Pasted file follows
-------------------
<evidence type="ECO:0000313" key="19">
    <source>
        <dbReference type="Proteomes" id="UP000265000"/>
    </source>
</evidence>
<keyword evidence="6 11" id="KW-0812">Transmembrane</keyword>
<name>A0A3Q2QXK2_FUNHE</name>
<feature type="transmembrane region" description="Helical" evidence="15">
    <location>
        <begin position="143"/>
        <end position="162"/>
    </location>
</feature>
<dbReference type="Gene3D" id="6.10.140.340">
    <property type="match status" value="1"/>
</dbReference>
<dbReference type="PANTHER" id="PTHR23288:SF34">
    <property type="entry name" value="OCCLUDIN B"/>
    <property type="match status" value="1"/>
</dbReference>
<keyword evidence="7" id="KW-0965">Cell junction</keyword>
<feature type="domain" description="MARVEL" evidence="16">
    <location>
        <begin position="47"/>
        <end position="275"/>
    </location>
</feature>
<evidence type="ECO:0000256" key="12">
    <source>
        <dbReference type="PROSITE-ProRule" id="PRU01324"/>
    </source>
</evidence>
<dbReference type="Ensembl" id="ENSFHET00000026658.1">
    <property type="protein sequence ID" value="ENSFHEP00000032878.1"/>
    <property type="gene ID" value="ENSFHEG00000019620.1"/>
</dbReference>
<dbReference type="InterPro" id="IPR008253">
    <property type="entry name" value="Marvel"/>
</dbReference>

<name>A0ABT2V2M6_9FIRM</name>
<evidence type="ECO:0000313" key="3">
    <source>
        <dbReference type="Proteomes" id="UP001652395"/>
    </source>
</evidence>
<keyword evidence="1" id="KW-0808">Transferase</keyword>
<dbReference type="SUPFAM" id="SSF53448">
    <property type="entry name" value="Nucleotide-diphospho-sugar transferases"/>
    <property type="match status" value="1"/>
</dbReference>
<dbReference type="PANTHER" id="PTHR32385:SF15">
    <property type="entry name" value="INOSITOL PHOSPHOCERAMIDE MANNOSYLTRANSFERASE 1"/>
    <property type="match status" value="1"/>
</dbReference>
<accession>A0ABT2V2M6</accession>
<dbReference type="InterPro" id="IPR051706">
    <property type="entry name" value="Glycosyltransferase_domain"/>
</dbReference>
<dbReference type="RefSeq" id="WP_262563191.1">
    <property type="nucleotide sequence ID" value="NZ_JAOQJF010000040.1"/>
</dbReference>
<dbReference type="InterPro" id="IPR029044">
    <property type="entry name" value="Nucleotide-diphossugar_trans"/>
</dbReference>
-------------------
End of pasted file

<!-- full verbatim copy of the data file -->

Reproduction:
<evidence type="ECO:0000313" key="19">
    <source>
        <dbReference type="Proteomes" id="UP000265000"/>
    </source>
</evidence>
<keyword evidence="6 11" id="KW-0812">Transmembrane</keyword>
<name>A0A3Q2QXK2_FUNHE</name>
<feature type="transmembrane region" description="Helical" evidence="15">
    <location>
        <begin position="143"/>
        <end position="162"/>
    </location>
</feature>
<dbReference type="Gene3D" id="6.10.140.340">
    <property type="match status" value="1"/>
</dbReference>
<dbReference type="PANTHER" id="PTHR23288:SF34">
    <property type="entry name" value="OCCLUDIN B"/>
    <property type="match status" value="1"/>
</dbReference>
<keyword evidence="7" id="KW-0965">Cell junction</keyword>
<feature type="domain" description="MARVEL" evidence="16">
    <location>
        <begin position="47"/>
        <end position="275"/>
    </location>
</feature>
<evidence type="ECO:0000256" key="12">
    <source>
        <dbReference type="PROSITE-ProRule" id="PRU01324"/>
    </source>
</evidence>
<dbReference type="Ensembl" id="ENSFHET00000026658.1">
    <property type="protein sequence ID" value="ENSFHEP00000032878.1"/>
    <property type="gene ID" value="ENSFHEG00000019620.1"/>
</dbReference>
<dbReference type="InterPro" id="IPR008253">
    <property type="entry name" value="Marvel"/>
</dbReference>

<name>A0ABT2V2M6_9FIRM</name>
<evidence type="ECO:0000313" key="3">
    <source>
        <dbReference type="Proteomes" id="UP001652395"/>
    </source>
</evidence>
<keyword evidence="1" id="KW-0808">Transferase</keyword>
<dbReference type="SUPFAM" id="SSF53448">
    <property type="entry name" value="Nucleotide-diphospho-sugar transferases"/>
    <property type="match status" value="1"/>
</dbReference>
<dbReference type="PANTHER" id="PTHR32385:SF15">
    <property type="entry name" value="INOSITOL PHOSPHOCERAMIDE MANNOSYLTRANSFERASE 1"/>
    <property type="match status" value="1"/>
</dbReference>
<accession>A0ABT2V2M6</accession>
<dbReference type="InterPro" id="IPR051706">
    <property type="entry name" value="Glycosyltransferase_domain"/>
</dbReference>
<dbReference type="RefSeq" id="WP_262563191.1">
    <property type="nucleotide sequence ID" value="NZ_JAOQJF010000040.1"/>
</dbReference>
<dbReference type="InterPro" id="IPR029044">
    <property type="entry name" value="Nucleotide-diphossugar_trans"/>
</dbReference>